News Wrap

IN THIS morning’s News Wrap: Tinkler agreement close; Gray throws support behind Rinehart mine; and BHP defends iron ore expansion.

Staff Reporter

Tinkler agreement close

Indebted coal entrepreneur Nathan Tinkler looks likely to settle a long­running dispute with former business partner Matthew Higgins over royalties from a Queensland mine, according to the Australian Financial Review.

In the Brisbane Supreme Court on Wednesday, Higgins’s barrister Douglas Savage SC said there had been “significant discussions” with Tinkler’s legal representative DLA Piper, with the “prospect of resolving the whole dispute within 48 hours”

The dispute centres around Oceltip, which receives royalties from the Middlemount coal mine in central Queensland.

Higgins has accused Tinkler of diverting $1.12 million into the Tinkler family trust, providing misleading financial information and failing to hand over the financial records from the company.

Gray throws support behind Rinehart mine

Resources Minister Gary Gray is following the strong pro-industry lead set by predecessor Martin Ferguson and says getting Gina Rinehart’s $9 billion Roy Hill project off the ground is one of his top priorities, according to the Australian Financial Review.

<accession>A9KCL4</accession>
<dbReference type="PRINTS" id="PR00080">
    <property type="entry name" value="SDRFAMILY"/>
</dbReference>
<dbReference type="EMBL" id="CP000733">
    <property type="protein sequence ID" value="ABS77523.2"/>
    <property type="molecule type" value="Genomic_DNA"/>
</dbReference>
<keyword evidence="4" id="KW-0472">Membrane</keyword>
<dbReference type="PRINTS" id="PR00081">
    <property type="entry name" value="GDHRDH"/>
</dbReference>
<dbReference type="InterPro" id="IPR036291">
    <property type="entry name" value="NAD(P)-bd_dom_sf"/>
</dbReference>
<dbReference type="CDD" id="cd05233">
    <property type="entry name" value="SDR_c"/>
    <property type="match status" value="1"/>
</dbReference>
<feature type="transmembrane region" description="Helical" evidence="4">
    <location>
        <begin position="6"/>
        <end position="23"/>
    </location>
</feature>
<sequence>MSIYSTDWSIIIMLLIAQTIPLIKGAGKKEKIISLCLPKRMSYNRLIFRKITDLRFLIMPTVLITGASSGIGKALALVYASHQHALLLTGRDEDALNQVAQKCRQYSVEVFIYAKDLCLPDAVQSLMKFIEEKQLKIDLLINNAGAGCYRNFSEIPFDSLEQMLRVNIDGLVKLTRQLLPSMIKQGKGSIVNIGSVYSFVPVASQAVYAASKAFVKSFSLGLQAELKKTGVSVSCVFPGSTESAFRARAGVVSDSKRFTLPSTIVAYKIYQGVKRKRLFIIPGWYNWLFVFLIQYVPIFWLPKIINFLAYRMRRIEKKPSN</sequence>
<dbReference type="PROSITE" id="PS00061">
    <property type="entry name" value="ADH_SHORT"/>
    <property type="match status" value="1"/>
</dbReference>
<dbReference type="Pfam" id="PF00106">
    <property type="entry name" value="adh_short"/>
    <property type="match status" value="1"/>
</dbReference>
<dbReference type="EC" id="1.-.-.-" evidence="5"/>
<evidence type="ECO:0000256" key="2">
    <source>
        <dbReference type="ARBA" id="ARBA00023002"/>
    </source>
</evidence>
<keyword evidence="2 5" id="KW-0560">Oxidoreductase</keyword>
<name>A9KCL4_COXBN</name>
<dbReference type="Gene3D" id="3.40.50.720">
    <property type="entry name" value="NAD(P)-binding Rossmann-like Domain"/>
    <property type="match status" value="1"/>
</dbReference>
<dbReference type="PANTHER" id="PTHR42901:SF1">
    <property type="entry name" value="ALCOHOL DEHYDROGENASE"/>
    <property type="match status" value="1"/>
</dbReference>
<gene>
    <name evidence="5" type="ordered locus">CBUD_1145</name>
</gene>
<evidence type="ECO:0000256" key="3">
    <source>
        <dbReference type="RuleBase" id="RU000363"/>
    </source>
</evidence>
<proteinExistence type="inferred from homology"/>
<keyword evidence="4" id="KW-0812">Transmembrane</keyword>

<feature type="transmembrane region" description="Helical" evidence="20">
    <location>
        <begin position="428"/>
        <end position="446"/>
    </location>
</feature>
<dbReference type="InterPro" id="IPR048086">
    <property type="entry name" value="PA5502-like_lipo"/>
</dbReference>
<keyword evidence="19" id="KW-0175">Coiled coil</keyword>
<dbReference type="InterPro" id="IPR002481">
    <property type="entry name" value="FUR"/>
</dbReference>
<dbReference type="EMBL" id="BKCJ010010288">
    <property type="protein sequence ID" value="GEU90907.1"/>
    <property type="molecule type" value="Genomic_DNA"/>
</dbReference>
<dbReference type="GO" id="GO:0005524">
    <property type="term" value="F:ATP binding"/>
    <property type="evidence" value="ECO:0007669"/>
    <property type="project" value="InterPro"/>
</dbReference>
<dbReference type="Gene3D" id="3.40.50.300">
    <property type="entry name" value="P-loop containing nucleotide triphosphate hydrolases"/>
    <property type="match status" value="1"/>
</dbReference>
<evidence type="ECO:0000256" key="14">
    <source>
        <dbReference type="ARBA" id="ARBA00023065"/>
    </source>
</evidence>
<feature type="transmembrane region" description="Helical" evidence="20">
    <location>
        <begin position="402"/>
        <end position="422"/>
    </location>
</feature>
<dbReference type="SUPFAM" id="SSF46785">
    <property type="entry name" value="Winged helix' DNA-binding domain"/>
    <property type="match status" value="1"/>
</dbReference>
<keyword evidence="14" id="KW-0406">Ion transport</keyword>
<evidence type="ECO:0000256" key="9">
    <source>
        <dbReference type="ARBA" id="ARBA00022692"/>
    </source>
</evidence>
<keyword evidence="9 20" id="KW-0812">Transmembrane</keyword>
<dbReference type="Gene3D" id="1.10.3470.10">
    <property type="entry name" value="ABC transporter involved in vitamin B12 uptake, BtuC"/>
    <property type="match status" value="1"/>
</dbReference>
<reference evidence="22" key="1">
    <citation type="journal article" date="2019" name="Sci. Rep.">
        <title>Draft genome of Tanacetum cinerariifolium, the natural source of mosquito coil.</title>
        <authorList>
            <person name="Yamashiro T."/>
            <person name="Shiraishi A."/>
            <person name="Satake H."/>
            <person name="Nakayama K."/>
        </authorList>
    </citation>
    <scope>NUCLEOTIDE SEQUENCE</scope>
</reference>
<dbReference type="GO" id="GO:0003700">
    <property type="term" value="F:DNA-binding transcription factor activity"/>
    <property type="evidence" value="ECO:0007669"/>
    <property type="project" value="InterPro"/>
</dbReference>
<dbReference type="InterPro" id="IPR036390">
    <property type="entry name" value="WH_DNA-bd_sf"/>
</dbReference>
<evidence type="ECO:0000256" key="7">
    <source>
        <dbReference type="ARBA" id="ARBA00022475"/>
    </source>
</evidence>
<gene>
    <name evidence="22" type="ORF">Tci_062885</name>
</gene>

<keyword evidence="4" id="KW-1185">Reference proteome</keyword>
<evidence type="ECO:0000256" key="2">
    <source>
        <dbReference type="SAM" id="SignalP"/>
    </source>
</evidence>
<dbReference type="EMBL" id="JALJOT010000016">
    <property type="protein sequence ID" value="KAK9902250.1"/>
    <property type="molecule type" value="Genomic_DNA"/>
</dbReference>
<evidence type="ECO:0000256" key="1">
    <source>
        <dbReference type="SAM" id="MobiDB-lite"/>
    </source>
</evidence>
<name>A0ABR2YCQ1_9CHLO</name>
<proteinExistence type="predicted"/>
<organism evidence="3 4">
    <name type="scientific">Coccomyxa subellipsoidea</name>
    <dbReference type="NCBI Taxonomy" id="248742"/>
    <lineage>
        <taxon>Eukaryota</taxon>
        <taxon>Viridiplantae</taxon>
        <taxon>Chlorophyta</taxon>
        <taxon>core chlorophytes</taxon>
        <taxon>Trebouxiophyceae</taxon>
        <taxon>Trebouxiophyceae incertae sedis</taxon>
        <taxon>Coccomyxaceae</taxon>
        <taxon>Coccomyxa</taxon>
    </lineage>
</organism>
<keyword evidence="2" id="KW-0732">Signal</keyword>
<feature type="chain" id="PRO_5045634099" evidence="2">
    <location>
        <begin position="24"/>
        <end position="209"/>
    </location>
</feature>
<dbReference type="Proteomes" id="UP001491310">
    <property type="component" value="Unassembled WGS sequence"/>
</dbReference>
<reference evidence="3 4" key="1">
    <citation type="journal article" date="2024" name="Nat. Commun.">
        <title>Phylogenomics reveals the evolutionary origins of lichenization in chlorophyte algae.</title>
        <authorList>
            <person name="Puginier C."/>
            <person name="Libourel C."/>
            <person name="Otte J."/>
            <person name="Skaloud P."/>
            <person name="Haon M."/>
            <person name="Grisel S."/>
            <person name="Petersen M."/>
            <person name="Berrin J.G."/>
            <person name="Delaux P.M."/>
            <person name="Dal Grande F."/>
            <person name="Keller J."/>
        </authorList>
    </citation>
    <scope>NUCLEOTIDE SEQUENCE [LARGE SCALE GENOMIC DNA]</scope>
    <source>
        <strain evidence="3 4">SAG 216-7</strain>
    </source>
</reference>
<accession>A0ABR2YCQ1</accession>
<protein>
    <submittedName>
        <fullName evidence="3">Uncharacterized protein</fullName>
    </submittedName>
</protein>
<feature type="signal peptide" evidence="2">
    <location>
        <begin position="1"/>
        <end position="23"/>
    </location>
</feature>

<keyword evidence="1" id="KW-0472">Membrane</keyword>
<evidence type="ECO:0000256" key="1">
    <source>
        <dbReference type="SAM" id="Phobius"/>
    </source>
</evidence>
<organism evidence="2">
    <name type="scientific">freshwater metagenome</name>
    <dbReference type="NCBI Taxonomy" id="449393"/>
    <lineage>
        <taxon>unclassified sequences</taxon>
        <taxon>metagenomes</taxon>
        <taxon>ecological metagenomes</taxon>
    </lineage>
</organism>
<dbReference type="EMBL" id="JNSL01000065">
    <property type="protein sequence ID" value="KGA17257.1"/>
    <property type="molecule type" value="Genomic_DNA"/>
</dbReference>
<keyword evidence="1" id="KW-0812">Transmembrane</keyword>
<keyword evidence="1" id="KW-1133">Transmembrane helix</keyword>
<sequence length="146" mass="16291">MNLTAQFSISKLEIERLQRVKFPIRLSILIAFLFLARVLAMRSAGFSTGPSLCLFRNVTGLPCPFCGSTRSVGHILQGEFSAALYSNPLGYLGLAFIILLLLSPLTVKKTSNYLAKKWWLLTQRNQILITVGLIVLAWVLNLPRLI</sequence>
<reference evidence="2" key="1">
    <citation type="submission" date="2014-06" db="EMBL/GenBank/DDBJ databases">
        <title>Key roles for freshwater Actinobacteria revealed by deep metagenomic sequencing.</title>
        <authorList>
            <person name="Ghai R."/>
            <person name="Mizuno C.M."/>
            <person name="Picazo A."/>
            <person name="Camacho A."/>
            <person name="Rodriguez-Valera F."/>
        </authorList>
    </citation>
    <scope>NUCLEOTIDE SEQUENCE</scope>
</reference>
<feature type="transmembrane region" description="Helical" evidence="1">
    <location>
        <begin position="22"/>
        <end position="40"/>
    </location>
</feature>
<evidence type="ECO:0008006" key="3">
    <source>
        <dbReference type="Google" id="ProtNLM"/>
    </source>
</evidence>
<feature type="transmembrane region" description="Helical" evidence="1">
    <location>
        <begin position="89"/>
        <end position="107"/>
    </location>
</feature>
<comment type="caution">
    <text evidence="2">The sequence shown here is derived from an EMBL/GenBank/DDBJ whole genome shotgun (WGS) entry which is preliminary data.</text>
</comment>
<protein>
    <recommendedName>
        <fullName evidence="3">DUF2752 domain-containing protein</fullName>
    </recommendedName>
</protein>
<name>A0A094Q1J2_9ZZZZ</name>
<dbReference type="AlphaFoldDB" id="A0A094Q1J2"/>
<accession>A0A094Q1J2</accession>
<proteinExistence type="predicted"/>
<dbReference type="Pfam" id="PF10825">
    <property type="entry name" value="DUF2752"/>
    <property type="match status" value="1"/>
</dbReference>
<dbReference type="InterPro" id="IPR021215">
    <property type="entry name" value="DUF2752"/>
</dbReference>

Gray, who replaced Ferguson following the failed leadership spill in March, said he would help in any way possible to ensure the delayed project was built.

He is expected to assist with worker visas.

“The importance of Roy Hill cannot be overstated,” he said.

“This is a bridge project, it takes mining in Western Australia to the next level the federal government is standing by to help this project come to fruition.”

BHP defends iron ore expansion

BHP Billiton chief financial officer Graham Kerr expects the miner will be able to reveal additional cost savings when it releases its annual results in August, building upon the $US1.9 billion of annualised savings made in the first half, according to the Australian Financial Review.

The company is increasingly focusing on productivity and cutting costs as a way to improve its margins as a fall in commodity prices means its full-year underlying earnings are expected to decline by 22% to $13.3 billion.

Unlike Rio Tinto, which plans to strip $2 billion of costs from its operations this year and $3 billion a year from next year, BHP has not set a specific target.